By Justin Miller
Hurricane Michael brought winds speeds of up to 155 mph and major rainfall, causing flooding in many areas of the south. Now that recovery efforts are underway, producers must also care for their livestock. Severe weather can cause stress and problems for livestock.
Feed and Water
First, producers need a plan to ensure their animals have a supply of feed and fresh water.
Dr. Soren Rodning, an Alabama Extension veterinarian, said that water is a critical need for livestock.
“Cattle can survive several days without feed and even weeks to months with limited feed,” Rodning said. “However, water is a more critical need for livestock. Cattle could survive a few days without water because of the moderate amount of water in their rumen, but this water quickly runs out and needs to be replaced.”
Rodning stresses that livestock need daily access to fresh, clean water. Livestock may experience dehydration and digestive upsets if they drink water with high salinity levels.
Disease and Injuries
Assessing the condition of livestock after a storm is extremely important. Injuries and diseases are major causes for concern.
“Severely injured or sick animals may require veterinary treatment or euthanasia. In dairy cattle, mastitis might be a problem, especially if their milking routine is disrupted,” Rodning said. “If animals need treatment, inspect working facilities for damage before using them.”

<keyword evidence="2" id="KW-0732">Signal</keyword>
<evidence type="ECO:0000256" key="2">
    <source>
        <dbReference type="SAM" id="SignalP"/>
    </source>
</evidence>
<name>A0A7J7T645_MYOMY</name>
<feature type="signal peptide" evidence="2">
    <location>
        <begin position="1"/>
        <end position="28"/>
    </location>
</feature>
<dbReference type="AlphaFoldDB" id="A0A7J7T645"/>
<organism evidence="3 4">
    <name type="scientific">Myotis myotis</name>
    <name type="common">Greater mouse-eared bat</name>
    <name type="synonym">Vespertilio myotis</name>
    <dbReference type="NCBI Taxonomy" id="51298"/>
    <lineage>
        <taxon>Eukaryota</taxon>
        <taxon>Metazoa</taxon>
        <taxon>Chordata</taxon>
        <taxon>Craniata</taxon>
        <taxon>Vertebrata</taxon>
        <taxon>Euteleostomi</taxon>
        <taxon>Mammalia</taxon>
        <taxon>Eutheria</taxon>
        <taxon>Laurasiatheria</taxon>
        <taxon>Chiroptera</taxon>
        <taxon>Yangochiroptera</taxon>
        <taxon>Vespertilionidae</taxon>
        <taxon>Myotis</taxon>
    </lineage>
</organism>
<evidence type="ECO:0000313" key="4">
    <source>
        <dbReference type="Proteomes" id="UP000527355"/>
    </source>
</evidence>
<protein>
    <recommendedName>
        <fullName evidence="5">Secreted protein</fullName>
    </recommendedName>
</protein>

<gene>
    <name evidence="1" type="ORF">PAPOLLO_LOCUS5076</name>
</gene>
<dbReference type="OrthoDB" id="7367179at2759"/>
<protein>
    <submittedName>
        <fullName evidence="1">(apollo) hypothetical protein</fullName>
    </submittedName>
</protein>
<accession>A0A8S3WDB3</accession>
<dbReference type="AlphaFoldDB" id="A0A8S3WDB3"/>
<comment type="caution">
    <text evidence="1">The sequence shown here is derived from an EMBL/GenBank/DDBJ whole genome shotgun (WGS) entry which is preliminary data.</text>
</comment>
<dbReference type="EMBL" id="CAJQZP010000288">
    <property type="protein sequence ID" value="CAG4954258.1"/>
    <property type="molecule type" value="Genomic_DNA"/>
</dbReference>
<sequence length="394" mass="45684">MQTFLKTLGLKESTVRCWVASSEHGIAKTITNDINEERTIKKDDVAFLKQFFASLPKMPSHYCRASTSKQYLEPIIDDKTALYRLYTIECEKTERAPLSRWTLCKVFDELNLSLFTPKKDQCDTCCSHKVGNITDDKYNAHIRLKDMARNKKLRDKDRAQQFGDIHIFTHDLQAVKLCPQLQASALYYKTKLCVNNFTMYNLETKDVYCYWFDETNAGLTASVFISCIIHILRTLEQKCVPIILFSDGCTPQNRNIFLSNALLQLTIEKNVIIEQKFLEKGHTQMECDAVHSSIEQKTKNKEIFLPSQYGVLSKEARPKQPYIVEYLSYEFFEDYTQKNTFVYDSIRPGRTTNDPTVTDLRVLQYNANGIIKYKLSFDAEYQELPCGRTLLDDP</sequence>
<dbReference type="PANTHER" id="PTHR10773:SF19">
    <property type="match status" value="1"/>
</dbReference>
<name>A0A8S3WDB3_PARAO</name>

After a storm, cattle might have access to toxic chemicals or plants that they would normally not have. Rodning said producers must act fast to prevent their livestock from consuming these chemicals or plants.
“A storm may damage chemical storage buildings as well as fences. This may allow cattle to access these toxic chemicals, which can lead to sickness or death,” Rodning said. “Toxic plants, such as wild cherry or red maple trees, are also a threat. Producers must make sure that the storm did not blow these plants into pastures or in reach of livestock.”
Storms often damage fences. Temporary fencing is an option to utilize until repairs are complete. These types of fences are not permanent, but are a quicker, temporary option to keep your livestock in the pastures.
Dr. Kim Mullenix, an Alabama Extension animal science agent, said that temporary fences can be taken down and used multiple times.
“These fences are normally used for short periods of time and then removed and stored until they are needed again,” Mullenix said. “They are easy to build, take down and cost less than permanent fences. While they do not take the place of permanent, exterior fences, they can beneficial in grazing systems to allow short-term access to pasture areas.”